As nearly every aspect of college life has been upended by the COVID-19 pandemic, schools around the country have been forced to quickly close campuses, put locks on laboratory doors and convert courses to online-only — all with little data about the impact on the mental wellness of students.
A research project launched in April by Cal Poly electrical engineering Professor Andrew Danowitz aims to provide some of that critical data by surveying thousands of undergraduate engineering students about how they are coping with this new reality, and how COVID-19 is affecting their levels of stress.
“We’re very interested to see how students are dealing with the stress from COVID-19 and how working from home affects students, whether being closer to family helps improve things or makes certain things worse,” Danowitz said. “The information from the survey will be used to help inform universities and engineering programs nationwide on how best to support students during this crisis and in future emergencies.”
Working with co-investigator Casey Beddoes with the San Jose State Research Foundation, Danowitz said he started sending out surveys to engineering students at Cal Poly and other universities almost immediately after receiving a grant from the National Science Foundation.
“The NSF put out a special call in March for proposals to try to study the effects of COVID-19,” he said. “It’s a one-year grant known as a rapid grant that’s designed for quick studies and quick review of data about any sort of disaster or event where getting data fast is critical.”
Danowitz said critical parts of the survey cover a wide spectrum of student experience, from ease of access to online instruction and required course materials, to the stress of dealing with the economic fallout of the pandemic such as housing or food insecurity, and coping strategies for anxiety attacks.
“All the survey questions are based off of pre-existing, pre-verified mental health and stress screens,” he said. “We also have open-ended questions on what students think of their institution’s handling of COVID-19, and we seek suggestions on how the colleges could make it better. Because the transition happened so fast, it will be interesting to see the student’s suggestions on how online learning can be improved.”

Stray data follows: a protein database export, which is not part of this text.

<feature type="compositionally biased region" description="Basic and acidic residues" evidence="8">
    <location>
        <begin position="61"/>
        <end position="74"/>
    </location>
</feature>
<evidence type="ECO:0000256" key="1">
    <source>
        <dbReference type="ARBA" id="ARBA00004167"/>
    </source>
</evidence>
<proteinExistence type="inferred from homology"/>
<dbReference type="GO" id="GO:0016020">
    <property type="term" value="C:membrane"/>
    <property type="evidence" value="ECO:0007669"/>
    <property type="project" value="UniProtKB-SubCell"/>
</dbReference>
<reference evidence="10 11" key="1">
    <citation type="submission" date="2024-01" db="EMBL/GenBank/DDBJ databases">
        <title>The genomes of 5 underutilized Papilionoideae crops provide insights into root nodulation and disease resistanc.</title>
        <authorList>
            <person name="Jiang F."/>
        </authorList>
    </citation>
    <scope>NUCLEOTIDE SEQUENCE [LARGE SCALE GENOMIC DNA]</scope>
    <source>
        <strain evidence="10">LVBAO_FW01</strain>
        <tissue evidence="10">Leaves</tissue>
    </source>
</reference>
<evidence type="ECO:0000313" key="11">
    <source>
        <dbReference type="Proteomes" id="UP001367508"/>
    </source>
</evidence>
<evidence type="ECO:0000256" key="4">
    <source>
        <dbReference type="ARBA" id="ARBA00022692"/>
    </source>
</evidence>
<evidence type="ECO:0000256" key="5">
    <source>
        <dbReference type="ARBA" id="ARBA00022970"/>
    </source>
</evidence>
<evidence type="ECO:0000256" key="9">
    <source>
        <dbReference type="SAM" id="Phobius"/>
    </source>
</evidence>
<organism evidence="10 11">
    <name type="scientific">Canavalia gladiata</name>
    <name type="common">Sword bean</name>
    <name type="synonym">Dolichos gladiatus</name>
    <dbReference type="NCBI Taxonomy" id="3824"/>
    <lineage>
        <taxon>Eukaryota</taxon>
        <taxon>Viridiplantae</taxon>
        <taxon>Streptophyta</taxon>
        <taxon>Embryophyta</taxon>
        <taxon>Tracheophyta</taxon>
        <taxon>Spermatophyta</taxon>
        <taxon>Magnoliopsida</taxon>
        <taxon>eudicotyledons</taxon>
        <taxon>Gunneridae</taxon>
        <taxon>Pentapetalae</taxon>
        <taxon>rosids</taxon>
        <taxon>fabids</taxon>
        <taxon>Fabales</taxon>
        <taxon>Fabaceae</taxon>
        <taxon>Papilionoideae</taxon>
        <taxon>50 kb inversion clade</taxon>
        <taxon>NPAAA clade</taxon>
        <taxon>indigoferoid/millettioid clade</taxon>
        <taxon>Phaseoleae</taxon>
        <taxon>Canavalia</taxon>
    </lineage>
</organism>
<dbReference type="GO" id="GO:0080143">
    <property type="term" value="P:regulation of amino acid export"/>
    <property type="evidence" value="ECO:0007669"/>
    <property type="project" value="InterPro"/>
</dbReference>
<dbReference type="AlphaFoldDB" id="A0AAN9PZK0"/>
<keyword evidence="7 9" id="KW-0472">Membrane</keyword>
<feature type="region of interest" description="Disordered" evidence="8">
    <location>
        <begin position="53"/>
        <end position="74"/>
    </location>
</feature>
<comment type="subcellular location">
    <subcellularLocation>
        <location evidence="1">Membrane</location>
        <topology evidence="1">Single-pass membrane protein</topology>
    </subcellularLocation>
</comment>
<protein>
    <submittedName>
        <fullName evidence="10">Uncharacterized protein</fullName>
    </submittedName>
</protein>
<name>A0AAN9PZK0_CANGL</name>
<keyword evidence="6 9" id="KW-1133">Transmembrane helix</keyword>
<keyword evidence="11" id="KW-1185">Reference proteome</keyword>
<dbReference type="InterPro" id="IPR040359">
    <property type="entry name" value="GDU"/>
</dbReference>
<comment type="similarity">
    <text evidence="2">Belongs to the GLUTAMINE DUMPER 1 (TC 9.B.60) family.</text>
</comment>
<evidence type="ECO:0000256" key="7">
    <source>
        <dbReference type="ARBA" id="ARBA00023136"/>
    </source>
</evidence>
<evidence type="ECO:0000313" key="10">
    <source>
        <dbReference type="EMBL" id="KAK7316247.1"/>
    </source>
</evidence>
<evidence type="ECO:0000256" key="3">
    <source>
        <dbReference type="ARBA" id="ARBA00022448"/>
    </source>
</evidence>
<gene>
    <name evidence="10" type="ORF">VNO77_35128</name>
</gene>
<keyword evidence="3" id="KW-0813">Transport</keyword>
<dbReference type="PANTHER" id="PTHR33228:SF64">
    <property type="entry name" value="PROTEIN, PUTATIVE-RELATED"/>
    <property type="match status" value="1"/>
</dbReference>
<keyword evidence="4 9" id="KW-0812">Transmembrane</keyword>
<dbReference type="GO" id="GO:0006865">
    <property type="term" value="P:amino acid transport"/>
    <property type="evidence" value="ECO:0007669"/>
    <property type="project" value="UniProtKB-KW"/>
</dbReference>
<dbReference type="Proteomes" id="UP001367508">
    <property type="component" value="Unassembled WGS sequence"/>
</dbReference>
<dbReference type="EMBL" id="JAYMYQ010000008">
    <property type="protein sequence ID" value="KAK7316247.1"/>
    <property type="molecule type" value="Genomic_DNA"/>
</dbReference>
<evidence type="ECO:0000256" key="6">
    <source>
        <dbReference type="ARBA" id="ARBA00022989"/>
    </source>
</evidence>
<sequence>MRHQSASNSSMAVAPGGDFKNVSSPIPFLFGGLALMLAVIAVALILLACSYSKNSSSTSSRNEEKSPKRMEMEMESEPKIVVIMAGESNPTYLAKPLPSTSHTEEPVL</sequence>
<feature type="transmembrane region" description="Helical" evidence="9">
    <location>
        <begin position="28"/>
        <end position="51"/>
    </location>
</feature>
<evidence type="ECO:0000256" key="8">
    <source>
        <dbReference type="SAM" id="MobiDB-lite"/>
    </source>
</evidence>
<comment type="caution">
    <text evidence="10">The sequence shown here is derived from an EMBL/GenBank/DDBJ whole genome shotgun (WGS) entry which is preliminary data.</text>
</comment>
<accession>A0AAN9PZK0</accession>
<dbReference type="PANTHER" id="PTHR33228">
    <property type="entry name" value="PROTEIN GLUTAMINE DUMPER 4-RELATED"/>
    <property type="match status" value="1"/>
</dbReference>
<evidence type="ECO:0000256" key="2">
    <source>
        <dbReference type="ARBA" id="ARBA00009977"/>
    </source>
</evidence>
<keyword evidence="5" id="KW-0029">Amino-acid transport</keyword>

Danowitz said he hopes an incentive budget of 1,000 Amazon $5 gift cards included in the grant would spur response to the survey, which he hopes to finalize by the end of the academic calendar year.
“Many colleges that run on a semester time schedule and are wrapping things up for the year, so we’re really trying to get it distributed as widely as we can right now before the students go off into summer mode,” he said. “Hopefully, we’ll have all the data collection finished by the end of the quarter and then have summer quarter to analyze it.”
There are a number of publication opportunities for the research later this year, Danowitz said.
“We’re hoping to publish the results at the POD Network Annual Conference in September, and we’re also targeting the Australasian Society for Engineering Education in November and the Hawaii International Conference on Education in January,” he said. “There has been a call for article for a special COVID-19 issue of the Journal of Engineering Education that we plan to target.”
Are you an undergraduate engineering student and 18 or older?
If so, we need your help!
We are conducting a survey to determine how engineering students are coping with the COVID-19 pandemic and how COVID-19 is affecting student stress levels. This information will be used to help inform universities and engineering programs nationwide on how best to support students during this crisis and in future emergencies. If you are willing to participate, please complete the survey. We estimate participation will take about 15 minutes. As an added bonus, the first 1,000 participants will receive a $5 amazon.com gift card!